3. Results

This section describes and discusses the results of the experimental studies.

3.1. Laboratory Experimental Results

The first laboratory experiment consisted of determining the read range of the four RFID tags described in Section 2.2 in the air environment. Figure 5 shows the read ranges for data transmission 868 MHz. The resulting read range shown in Figure 5 is the minimum value from among the two ranges: Read range forward and Read range reverse. It is clear from laboratory experiments that twisting the antenna drastically reduces the range of the RFID tag (a result that is not surprising). Configurations # 1 and # 2 can therefore be immediately ruled out as useless. Configuration # 3 , i.e., a passive tag with a straight line antenna gives a good result for Read range reverse, but the result for Read range forward is poor (the chip can be sufficiently powered up from a distance of no more than about 7 m). The best results were obtained for sample # 4 with a semi-passive RFID tag, for which the Resulting read range was 24.6 m. Given the results obtained in the first laboratory test, it was decided that further tests would only be carried out on the RFID acorn sample # 4 .
A further laboratory test examined the read range of acorn # 4 in a quasi-real environment, i.e., a soil environment (see ② in Figure 3). The response of the chip was investigated for data transmission performed in the 800–1000 MHz band. The performed study showed that the read range of the RFID acorn in the soil decreased. Furthermore, the RFID antenna system became untuned due to the presence of the soil in close neighbourhood of the tag. As can be seen in Figure 6, a 15 cm long antenna tuned to 868 MHz appeared to be untuned in the soil environment, whereas a 13 cm long antenna appeared to be tuned. The phenomenon of performance degradation of UHF RFID tags in the neighbourhood of a material surface is well known and has been described, for example, in papers [33,34].
The read range characteristics of the tuned semi-passive tag # 4 to the soil environment are shown in Figure 7. It can be seen here that the value of Read range forward is greater than Read range reverse. It can therefore be said that the semi-passive tag (with greater sensitivity than a passive one) ‘hears’ the RWD reader’s query from further away than it is able to respond to the query. The same results were shown in paper [35] where the read range of a semi-passive RFID tag was investigated. This fact can be used to improve the localization range of the RFID acorn, as will be shown in the next section.

Conclusions from Laboratory Experiments—RFID Tag Concept with Sound Indicator

Previous experimental results have shown that the semi-passive tag ‘hears’ the reader’s query from a greater distance than it can respond to. Therefore, it is possible to design the RFID tag circuit in such a way that it responds to the reader’s query, but not via the RFID channel. Rather, it can only respond via another communication channel; for example, it could be a sound channel. The use of the EM4325 tag actually provides such an opportunity because this chip contains configurable digital ports. The auxiliary I/O port of the EM4325 RFID tag can be configured as an output for RF event notifications (i.e., detection of Gen2/6C commands). Its operation is as follows: upon detecting a request sent by the RWD reader, the RFID tag sets a high logic state on the AUX port for about 3 ms. By maintaining this trigger for an extended time period (with a properly selected resistor and capacitor), it is possible to activate a sound signal, which will be heard even if the RDW reader does not receive a response.The electronic circuit of the tag including the sound system and its physical implementation are shown in Figure 8. The circuit uses a miniature buzzer with a sound frequency of 2.7 KHz and an intensity of 85 dB at 10 cm, which, despite being enclosed in an acorn, is easily audible from a distance of more than 20 m.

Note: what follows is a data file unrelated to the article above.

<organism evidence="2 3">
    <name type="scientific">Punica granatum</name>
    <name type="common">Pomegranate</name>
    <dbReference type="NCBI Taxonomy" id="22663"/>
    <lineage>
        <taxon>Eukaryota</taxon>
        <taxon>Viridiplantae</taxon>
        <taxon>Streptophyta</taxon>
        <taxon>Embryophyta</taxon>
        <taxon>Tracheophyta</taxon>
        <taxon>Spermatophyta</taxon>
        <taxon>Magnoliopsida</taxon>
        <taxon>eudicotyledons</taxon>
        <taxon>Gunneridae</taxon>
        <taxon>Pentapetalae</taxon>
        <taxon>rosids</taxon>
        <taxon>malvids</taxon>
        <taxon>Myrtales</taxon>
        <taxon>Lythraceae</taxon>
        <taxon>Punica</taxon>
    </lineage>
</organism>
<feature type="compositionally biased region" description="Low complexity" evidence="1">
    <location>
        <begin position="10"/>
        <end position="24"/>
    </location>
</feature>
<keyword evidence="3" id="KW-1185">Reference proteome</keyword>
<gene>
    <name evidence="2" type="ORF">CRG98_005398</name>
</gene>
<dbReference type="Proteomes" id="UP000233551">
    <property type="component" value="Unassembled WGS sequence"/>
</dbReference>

This RFID chip with a sound indicator was placed in the acorn and then tested under quasi-real conditions.

3.2. Experimental Results under Quasi-Real Conditions

The quasi-real conditions experiment described in Section 2.4 measured acorn tag response ranges dependent on the relative orientation of the reader-tag antennas (in the angular range 0°–90°). The read range indicated by the handheld RFID reader and the sound range indicated by the sound indicator placed inside the acorn were measured. The results of this experiment are shown in Table 1 and Figure 9.
According to the data presented in Table 1 and Figure 9, the Sound indication range of the RFID acorn tag is almost double compared to the Reader indication range. In the most favourable orientation, the Sound indication and Reader indication ranges were 13.86 m and 7.77 m, respectively. In the worst case, the ranges dropped to 4.30 m and 1.07 m, respectively.

4. Discussion

In this paper, we have shown that there is a potential opportunity to use the RFID technique to track oak acorns. This method can also be used to track other small objects but rather in cases where their position distribution is measured in tens or eventually in a few hundred metres. To demonstrate this possibility, we have prepared several samples of RFID tags, both passive and semi-passive, in various antenna configurations. The tags we prepared were initially tested under laboratory conditions in an anechoic chamber in order to select the best case. It turned out that the winning solution, due to the maximum read range, was a semi-passive RFID tag.